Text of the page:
When I was going through the reading ‘Children in a digital world’ by Unicef, it makes me reflect on the way I grew up compare to my youngest daughter’s life. In my days, we use to still play in the park, ride a bicycle, meet friends around the corner and talk by telephone. Now, access to technology is changing the lives of teenagers. They are surrounded by gadgets, connected and interacting with their peers 24/7 (Hanging-out). I see the ‘culture of the bedroom’ and the tendency of more “me” (my time, my life, my friends and my priorities). If being a teenager is challenging, I think now is more complex because they ‘school world’ will be transferred to their ‘online world and identity’. They deal with bullying and can be exposed to other serious problems like exploitation or abuse.  Psychological effects are also present as depression, anxiety, and solitude. The abuse of the internet is affecting the well-being of some teenagers.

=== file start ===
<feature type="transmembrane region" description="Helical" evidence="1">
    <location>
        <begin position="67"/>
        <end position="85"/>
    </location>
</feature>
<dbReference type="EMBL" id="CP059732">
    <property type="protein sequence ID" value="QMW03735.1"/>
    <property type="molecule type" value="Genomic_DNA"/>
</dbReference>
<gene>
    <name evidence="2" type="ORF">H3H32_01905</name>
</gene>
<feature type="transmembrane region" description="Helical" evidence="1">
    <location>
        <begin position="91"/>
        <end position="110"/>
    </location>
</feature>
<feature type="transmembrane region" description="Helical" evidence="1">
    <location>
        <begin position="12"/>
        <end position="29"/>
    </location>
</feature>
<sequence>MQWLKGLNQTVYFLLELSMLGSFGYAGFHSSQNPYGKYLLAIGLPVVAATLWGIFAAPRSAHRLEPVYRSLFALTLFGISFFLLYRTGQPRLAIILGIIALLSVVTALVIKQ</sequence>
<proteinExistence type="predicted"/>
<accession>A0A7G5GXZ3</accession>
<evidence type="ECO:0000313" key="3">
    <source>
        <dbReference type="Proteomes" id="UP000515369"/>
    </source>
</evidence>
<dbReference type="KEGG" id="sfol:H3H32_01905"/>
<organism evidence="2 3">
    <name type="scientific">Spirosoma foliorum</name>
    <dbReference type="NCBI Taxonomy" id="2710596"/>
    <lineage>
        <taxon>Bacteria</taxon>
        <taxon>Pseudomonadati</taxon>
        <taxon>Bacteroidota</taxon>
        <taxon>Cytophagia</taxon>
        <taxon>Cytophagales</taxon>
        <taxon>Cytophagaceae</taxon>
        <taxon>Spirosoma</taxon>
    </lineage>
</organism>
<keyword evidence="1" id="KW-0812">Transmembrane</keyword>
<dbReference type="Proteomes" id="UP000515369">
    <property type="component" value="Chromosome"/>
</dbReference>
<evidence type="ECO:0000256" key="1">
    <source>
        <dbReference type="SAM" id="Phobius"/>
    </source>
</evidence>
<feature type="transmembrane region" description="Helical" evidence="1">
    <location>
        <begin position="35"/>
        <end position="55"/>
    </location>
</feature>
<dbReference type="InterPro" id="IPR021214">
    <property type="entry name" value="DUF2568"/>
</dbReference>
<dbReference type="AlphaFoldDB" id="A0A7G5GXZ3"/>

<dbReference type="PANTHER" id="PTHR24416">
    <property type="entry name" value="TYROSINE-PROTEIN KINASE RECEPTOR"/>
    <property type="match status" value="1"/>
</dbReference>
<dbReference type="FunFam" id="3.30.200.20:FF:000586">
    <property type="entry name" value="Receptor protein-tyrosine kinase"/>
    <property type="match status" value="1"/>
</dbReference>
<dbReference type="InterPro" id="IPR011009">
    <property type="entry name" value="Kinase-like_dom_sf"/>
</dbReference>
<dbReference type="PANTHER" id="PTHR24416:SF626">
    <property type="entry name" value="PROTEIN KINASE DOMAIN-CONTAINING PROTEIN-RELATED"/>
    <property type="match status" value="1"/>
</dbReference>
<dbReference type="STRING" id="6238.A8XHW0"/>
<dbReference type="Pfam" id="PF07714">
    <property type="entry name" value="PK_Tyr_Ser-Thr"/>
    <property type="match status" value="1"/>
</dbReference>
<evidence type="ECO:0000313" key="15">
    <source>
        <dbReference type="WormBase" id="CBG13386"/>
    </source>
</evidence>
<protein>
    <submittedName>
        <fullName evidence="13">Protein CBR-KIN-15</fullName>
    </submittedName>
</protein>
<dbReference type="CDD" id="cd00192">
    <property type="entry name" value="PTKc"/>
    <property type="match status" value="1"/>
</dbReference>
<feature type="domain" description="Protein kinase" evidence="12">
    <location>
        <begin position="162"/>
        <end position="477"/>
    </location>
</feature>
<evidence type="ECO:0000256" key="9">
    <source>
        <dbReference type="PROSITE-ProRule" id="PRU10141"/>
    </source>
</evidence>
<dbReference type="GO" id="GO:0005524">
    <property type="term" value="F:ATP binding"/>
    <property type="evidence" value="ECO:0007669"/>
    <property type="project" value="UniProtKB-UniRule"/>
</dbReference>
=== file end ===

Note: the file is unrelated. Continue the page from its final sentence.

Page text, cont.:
Hanging-out, this new way of online socialization is not understood by many parents (including me). Reading ‘Living and learning with new media’ clarified me the feelings of teens when parents judge the time and activities that they develop online.

How all this access to information online affects teens behavior during the inquiry/research process? So much, they want fast results on the hit list in Google and they don’t have time (or the practice) to verify sources. So they are more exposed to believe in fake news. The probabilities of plagiarism are higher and, even higher, if they do not know how to manage their time, organize themselves with the pressure of their studies and their own lives.

Research and me: